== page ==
The Saga to Seoul

This is the first stretch where I felt like a real backpacker again. Being misinformed and going through unexpected events – these are the moments where you look back and cherish forever.

After getting dropped off by Sebastian (thanks again man, let me know when you’ll be visiting) we went to check in our bags at Cathay Pacific. The agent asks us if we have a departure ticket from Seoul and we said no since we’re just purchasing one way tickets as we travel. She ends up reading us a policy that says that the airport won’t let us pass customs without a departure ticket out of Korea. Her solution was to purchase a departure ticket with them first, cancel it at the Cathay Pacific office at the Incheon airport and get a refund if we do not want to use the ticket. Simple enough.

NOT!

We went through customs and didn’t have to indicate anything written on the landing card or declaration form on a departure flight. So we went to the Cathay Pacific office to cancel this booking that we didn’t have to make in the first place. The agent there didn’t speak much English but we were able to communicate the request. First thing she told us is that they can’t do that here as the ticket was originally purchased in Frankfurt so I’d have to call them or TRY to cancel it at the Cathay office in Seoul. I got her to help me call and ask the Seoul office. They can do it but my refund will take up to 3 months to process? Wah?? So the quicker solution was to call the Frankfurt office but they weren’t open for another hour. I’d have to call when I get to our accommodation. Grrrr…

Before leaving the airport, we had an amusing moment at the baggage claim area. When we went to our carousel, there was a horde of people giving out flowers and several cameramen filming and interviewing some of the passengers. There was a woman with a megaphone initially saying something in Korean in which we didn’t understand, then the English announcement…Apparently it was their celebration of 300 million baggages that went through Incheon airport. Then on the carousel all these wrapped gift boxes were coming out instead of luggages. All the boxes have individual passenger names of our flight and they were giving out an appreciation gift to everyone.

That was a pretty neat promo. We ended up finding Viv’s name on one of the boxes but mine was missing? I think someone just mistakenly snatched it. Ho hum, No biggie though. It wasn’t like they were giving away free flight vouchers. Viv opened hers and got a cheap polo shirt with UNICEF embroidered on it. Other people got these small bags/satchels etc. You’d expect merchandise with the airport’s brand wouldn’t you? Seems like they were just emptying the storage rooms a bit here.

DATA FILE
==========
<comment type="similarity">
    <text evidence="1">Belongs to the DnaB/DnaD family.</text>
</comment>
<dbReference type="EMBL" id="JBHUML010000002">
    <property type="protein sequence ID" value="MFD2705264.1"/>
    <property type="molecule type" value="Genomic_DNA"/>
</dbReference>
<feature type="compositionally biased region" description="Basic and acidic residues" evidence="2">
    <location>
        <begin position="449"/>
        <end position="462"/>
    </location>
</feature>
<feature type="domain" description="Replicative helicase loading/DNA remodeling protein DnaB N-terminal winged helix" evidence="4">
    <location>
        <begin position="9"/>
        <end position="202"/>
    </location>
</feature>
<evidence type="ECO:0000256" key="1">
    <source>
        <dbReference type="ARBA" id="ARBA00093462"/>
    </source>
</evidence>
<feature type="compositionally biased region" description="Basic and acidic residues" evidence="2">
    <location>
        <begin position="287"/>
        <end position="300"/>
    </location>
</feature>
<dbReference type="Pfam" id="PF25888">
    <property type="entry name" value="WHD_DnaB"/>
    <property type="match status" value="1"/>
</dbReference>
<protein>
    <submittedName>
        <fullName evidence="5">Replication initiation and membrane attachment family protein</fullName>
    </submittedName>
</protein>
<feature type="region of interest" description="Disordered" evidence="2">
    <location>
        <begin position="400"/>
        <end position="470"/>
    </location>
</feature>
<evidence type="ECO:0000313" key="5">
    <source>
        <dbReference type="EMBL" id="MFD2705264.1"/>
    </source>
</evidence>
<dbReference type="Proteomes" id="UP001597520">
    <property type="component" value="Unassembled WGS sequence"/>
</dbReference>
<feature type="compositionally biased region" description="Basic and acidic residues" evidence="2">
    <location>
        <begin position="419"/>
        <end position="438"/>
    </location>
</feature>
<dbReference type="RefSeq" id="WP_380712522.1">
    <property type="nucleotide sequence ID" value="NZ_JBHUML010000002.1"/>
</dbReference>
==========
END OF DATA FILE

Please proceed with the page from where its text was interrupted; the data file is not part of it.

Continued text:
Anyway, so we head to the city center based on Mrs. Kim’s (our host) instructions. We take the bus, get off at our stop, and get a taxi to cab the rest of the way there. We got to the bus stop part and we get stuck. After getting off the bus we proceeded to hail down a cab. Hmm I didn’t notice any along the way so not sure what they exactly looked like. But I’m sure it’s not hard to spot a cab. We look down the busy street of passing cars and we don’t see any taxis. Man it’s such a busy street too and there’s not a single taxi that’s coming down this road.

After a few impatient minutes we decide to find a nearby hotel and ask if they can call a cab for us. We enter and talk to this receptionist that didn’t know English but asked if we speak Mandarin. The reins went to Viv. She asked if she can help us call a cab. Her Mandarin was very limited as well and she couldn’t explain something. She pulls out her electronic translator and types. Looks up at us after and says,

“STRIKE”

What??? Like the whole city? For how long? She couldn’t give us a clear answer but it was the whole city. Greeeat. Now our next option was to call Mrs. Kim and see if she can guide us to her apartment. At first she says she’ll come and pick us up. Then she asked me to pass the phone back to the reception so she can talk to her. At this time there was also a male employee present that was conversing with the receptionist. After a brief exchange the guy motions us to come with him. We go back to the main road and he was trying to see if he could hail a cab? Didn’t our host say she’d pick us up? Why was he still trying to get a cab if they’re on strike? This was getting confusing.

After 5min of not seeing a cab (I wonder why), we head back towards the hotel and the guy starts asking nearby stores about our address. The first store couldn’t tell him anything concrete. He approaches a second store and talks to a couple of women by the door. Then one of them takes our address and gestures us to go to her car. Is she offering to drive us there? Sweet!

I think we were desperate and didn’t really hesitate to think about jumping into a stranger’s car. But she was a late 40’s woman who looked like your mom’s friend and we drove from her workplace so it didn’t seem that risky of a move. If it was a younger dude that was behind the wheel that would have been a bit more sketchy.

It only took 7-8min but she helped us find the address! Bonus karma points for that lady right there! We ring the buzzer and Mrs. Kim’s husband, Mr. Lee, lets us in the building.

We made it! And in one piece!

Mrs. Kim wasn’t there (she probably was going to pick us up) and Mr. Lee only had a few words in his vocabulary so I couldn’t ask him where she was. So we chill out, go eat, come back and shower up after a long exhausting day. She came back home after a few hours and we finally met.

She’s a very nice lady. Going to show us the closest transit stops tomorrow so we can head to the Chinese embassy to start applying for our visas.

Backpacking will never go 100% the way you plan it, but that’s where some of your most memorable experiences come from ๐Ÿ™‚

 

Advertisements